Along the way, the duo comes across supporting characters in White Poisonette and the Girl in Mourning, who provide comic relief while also serving as interesting rivals.  Also lurking in the shadows is Black Poisonette, another character who is deeper than first expected.  Before each dungeon there’s a little background provided by Higan Radio and its two DJs Midori and Kikiri that read fan mail to give hints to the Belles’ issues.  This helps dole out the story in more manageable chunks, making it flow nicer, and is a welcome interjection.  Their generic names are a bit of a disservice to how interesting they turn out to be, but the layers of the story grow more engrossing as the game continues, and will stick with the player after the credits roll.

Story progression is done by entering a Belle’s Hell from the world map.  These are dungeons that vary in scale and visuals based on the Belles that created the Hells, but the colours in these dungeons are all the same, with bright pinks, yellows, purples, and dark blues making each dungeon feel too similar.  When the mission starts, the player has free movement around the map and a linear objective for that mission is laid out.  These missions range from cleaning the mires to finding various Thoughtforms throughout the stage.  Entering certain rooms causes exits to close off until they’re cleared of Kleshas.  Depending on placement these can be regular enemies or bosses.  Kleshas have a limited variety in look and function, and seeing the same enemy on-screen in multiple maps becomes expected.  This limited variety in goals and enemy designs results in a high degree of repetition.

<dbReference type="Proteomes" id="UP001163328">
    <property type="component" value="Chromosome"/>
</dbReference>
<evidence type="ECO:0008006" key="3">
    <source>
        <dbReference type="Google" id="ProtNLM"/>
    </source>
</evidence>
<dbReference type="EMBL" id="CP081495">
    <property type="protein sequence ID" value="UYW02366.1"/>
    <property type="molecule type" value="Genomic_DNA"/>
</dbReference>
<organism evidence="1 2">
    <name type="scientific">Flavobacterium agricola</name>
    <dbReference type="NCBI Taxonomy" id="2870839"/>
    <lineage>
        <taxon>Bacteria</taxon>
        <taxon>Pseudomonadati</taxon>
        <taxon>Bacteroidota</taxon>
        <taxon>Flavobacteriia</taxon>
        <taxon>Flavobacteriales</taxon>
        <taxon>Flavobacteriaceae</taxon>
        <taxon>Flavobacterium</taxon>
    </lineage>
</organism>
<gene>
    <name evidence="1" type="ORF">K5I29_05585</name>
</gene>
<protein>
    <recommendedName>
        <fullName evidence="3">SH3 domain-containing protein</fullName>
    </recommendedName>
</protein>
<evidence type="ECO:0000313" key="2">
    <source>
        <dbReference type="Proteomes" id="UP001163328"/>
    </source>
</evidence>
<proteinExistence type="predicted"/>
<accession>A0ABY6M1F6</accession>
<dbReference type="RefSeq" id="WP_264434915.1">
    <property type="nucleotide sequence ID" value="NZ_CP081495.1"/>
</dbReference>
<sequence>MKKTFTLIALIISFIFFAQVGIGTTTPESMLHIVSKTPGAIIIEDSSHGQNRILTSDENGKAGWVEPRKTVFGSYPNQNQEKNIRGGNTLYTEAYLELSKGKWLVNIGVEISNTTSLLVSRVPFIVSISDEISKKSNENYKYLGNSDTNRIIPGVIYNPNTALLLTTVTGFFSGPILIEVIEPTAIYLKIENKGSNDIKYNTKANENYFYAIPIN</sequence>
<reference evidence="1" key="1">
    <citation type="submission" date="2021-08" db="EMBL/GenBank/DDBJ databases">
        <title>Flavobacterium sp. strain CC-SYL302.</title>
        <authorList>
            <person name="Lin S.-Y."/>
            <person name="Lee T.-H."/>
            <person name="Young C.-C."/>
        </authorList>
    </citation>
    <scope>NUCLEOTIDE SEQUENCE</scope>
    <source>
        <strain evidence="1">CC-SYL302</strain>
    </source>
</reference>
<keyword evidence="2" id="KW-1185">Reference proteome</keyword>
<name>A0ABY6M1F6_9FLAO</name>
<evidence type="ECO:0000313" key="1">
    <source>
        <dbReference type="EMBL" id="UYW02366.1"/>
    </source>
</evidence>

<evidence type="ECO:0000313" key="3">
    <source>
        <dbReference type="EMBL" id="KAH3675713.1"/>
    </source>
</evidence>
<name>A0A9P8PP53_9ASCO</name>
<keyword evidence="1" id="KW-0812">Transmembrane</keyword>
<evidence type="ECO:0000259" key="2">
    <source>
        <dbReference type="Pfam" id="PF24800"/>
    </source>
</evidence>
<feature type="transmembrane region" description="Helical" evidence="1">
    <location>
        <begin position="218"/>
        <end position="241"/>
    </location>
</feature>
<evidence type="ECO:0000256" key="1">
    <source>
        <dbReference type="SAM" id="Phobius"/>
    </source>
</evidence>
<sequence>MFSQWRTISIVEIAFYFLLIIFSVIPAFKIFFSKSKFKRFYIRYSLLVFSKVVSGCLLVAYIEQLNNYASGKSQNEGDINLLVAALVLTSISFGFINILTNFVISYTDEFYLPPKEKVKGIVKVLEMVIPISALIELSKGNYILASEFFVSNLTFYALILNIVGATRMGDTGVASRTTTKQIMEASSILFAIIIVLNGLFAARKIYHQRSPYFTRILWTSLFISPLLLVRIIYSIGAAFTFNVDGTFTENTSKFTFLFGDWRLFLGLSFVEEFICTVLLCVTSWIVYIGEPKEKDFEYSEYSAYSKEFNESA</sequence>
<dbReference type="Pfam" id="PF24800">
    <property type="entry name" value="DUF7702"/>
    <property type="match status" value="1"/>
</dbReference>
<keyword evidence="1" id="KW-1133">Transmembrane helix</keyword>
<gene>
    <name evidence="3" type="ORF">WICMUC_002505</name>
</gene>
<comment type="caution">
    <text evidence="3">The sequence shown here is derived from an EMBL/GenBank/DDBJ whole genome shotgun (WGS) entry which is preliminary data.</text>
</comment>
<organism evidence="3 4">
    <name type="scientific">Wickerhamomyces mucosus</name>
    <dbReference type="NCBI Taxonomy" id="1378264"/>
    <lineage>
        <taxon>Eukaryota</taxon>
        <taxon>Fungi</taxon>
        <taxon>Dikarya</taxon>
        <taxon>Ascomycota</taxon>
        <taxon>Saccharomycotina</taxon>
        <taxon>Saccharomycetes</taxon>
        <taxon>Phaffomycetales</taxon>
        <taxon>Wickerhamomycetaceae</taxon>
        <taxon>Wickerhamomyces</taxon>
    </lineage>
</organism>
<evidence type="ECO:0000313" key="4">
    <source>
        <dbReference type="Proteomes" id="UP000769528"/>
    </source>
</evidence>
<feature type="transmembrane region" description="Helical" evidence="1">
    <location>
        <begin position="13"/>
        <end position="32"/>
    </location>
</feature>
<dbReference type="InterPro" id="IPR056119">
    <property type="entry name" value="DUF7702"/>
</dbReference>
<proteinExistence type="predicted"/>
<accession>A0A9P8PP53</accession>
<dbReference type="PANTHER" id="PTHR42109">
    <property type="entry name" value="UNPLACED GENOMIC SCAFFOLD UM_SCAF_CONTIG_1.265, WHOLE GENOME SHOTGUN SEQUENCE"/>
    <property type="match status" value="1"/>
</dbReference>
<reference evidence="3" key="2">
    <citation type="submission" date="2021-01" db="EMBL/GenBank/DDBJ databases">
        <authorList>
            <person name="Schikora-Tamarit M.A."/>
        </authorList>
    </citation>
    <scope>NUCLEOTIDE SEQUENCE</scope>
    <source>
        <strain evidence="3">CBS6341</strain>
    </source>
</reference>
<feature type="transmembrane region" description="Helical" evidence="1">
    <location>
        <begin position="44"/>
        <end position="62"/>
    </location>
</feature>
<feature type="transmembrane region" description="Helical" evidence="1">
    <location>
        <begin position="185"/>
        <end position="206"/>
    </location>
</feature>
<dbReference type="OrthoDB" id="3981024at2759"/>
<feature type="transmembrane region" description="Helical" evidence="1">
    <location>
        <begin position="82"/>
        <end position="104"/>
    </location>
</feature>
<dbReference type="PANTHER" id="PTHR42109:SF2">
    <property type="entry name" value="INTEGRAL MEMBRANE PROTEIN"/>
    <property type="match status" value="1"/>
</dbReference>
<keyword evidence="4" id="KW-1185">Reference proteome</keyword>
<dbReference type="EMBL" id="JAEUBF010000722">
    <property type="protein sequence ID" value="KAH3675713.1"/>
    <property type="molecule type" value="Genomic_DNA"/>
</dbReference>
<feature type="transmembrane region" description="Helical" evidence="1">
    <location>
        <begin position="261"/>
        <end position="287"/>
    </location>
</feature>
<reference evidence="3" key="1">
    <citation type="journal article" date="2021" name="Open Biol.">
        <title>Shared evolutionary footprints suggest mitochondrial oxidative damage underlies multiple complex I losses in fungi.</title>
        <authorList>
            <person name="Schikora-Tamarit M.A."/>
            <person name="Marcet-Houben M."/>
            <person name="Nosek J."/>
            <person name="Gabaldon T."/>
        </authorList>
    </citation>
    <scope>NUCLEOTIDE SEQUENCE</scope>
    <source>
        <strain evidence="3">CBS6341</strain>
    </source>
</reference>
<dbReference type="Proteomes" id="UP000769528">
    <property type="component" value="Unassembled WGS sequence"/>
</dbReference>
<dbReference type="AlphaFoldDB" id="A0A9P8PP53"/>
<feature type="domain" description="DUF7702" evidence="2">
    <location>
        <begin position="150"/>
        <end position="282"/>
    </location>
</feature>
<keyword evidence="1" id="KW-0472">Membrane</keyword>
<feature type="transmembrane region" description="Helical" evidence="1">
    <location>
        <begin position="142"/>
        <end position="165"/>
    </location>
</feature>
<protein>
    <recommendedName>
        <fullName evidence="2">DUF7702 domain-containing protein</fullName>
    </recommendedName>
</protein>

This Klesha is stunned, but not down for the count yet.

Combat is third-person, with a fixed camera angle behind the protagonist, and features a somewhat stiff cursor that moves around the screen to aim and shoot at enemies, with an optional lock-on feature available as well.  The game lets players equip up to four different weapons — three Belle weapons and a fourth Deviant weapon — and two armour slotstwo armour slots, with all equipment found inside the Hells.  Deviant weapons are collected from regular chests or enemy Kleshas, cannot be upgraded, and will swap automatically when a new one is found.  Weapons come in various forms of cutesy guns, like a pistol that looks like it shoots paint or a shotgun that shoots various balls of light.  Equipment customization is minimal, and pieces can only be upgraded up to four times using money.  The game’s clunky hit detection and aiming lead to many frustrating wastes of shots as the enemy takes no damage, while ammunition is largely irrelevant as Belle equipment will recharge when depleted.  This disjointed combat loop leaves a lot to be desired, but it occurs in short bursts and is quick to get through and continue the story